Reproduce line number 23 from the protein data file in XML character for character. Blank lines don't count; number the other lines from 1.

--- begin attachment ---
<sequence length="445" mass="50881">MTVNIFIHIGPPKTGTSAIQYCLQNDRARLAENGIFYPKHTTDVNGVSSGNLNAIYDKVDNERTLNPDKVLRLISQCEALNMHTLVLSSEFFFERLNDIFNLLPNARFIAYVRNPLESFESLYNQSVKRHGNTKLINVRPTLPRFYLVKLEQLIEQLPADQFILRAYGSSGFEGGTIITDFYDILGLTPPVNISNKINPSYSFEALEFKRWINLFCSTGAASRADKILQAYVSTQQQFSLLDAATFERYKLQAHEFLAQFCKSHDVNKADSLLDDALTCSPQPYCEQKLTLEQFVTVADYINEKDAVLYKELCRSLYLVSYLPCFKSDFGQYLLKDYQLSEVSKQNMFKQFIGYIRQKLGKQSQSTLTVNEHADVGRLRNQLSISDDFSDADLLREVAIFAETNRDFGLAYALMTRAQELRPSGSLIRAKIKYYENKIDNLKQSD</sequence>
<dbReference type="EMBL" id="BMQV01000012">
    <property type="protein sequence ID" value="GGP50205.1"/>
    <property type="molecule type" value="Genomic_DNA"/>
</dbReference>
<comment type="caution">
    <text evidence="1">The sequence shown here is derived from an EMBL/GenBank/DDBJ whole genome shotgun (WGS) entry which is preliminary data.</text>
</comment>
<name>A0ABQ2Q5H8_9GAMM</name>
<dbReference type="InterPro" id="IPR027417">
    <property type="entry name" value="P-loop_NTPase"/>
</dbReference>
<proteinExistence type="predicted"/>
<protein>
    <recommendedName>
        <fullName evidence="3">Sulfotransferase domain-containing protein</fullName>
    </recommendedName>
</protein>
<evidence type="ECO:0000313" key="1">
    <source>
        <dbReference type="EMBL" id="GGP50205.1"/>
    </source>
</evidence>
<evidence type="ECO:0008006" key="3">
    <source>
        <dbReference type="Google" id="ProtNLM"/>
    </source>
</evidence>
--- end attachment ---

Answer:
</evidence>